I have shared some of my California trip from this past spring in previous Friday field trips. Today, I am sharing the last – but certainly not least – of visited spots during my quick visit to the West Coast.
Today’s Friday field trip is to the Surfing Heritage and Culture Center in San Clemente, California.
Conducting some research on surfing history prior to my trip made the visit particularly interesting. I read the book Waterman: The Life and Times of Duke Kahanamoku by David Davis and was fascinated with Hawaiian surfing legend Duke Kahanamoku. To find out that Duke’s boards were part of the center’s collection was exciting!
Duke was the first to be inducted into both the surfing and swimming Halls of Fame and is considered the “father of modern surfing.” Being up close to Duke’s personal collection of surfboards – built in the day of wooden boards – was awesome!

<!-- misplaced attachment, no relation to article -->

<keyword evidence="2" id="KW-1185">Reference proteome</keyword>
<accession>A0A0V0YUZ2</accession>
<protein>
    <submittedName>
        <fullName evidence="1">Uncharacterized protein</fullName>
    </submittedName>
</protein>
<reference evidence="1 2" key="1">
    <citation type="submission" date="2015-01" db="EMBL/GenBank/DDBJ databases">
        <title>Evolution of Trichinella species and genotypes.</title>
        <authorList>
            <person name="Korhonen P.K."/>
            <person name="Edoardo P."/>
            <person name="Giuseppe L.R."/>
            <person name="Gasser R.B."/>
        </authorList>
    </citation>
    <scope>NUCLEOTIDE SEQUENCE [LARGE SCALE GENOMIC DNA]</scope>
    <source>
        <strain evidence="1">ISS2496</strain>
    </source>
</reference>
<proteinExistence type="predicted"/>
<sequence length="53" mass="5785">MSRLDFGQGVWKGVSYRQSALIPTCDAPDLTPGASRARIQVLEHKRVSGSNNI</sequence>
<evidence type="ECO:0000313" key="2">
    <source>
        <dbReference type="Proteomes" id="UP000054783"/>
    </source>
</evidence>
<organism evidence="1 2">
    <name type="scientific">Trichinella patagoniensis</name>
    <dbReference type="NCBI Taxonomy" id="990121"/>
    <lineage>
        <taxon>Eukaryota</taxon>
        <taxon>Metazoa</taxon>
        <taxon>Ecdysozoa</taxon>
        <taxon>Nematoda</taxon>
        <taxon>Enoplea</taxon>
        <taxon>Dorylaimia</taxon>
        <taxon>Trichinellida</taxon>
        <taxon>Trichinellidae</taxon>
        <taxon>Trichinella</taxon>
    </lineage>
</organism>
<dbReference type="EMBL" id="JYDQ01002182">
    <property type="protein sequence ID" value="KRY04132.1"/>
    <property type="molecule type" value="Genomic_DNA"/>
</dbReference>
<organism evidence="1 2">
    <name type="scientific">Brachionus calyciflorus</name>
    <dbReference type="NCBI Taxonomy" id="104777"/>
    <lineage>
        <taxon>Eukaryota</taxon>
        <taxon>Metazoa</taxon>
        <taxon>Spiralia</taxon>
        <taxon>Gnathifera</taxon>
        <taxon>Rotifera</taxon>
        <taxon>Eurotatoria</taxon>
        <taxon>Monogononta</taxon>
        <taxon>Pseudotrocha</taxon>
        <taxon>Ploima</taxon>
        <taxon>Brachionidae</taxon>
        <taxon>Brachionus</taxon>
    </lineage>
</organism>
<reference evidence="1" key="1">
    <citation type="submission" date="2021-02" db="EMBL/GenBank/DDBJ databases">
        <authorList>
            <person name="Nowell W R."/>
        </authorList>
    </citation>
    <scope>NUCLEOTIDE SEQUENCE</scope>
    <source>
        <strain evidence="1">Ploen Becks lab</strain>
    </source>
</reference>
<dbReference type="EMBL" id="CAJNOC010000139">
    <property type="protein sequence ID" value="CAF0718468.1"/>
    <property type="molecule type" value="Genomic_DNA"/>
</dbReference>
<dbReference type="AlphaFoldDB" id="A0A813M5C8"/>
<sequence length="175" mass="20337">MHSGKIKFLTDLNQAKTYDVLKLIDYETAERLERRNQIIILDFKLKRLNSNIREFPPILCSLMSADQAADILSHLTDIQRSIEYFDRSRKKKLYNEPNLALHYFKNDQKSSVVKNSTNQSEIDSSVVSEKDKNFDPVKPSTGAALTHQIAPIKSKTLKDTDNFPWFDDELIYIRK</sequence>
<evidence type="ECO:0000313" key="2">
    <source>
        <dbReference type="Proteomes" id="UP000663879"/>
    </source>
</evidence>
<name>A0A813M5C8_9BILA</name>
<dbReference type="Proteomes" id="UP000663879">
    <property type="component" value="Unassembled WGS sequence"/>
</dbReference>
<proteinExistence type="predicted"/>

These wooden works of art were magnificent to examine. The Flying “V,” circa early 1920’s, made from a solid redwood plank and signed by the legend was my favorite! It stands 9’ 4” and weighs 76 lbs.
This was one of Duke’s personal surfboards purchased from his estate in 1985 for $3,000. Built in the mid-1930’s, standing 11’ 6” and weighing 80 lbs., it was made from redwood, mahogany and balsa.
Dick Metz, the Surfing Heritage and Culture Center founder, served as our tour guide the day of my visit. A surfer from the age of eight, Dick helped inspire Bruce Brown’s landmark 1964 documentary surfing film The Endless Summer and surfing stories were in no short supply that morning!
If you have any interest in the surfing culture, I strongly recommend the Pulitzer Prize winning book Barbarian Days: A Surfing Life by William Finnegan. (I read it on the plane ride home from California!)
Thanks for stopping by!
Have a wonderful weekend! Remember to take pleasure in simple things, Jackie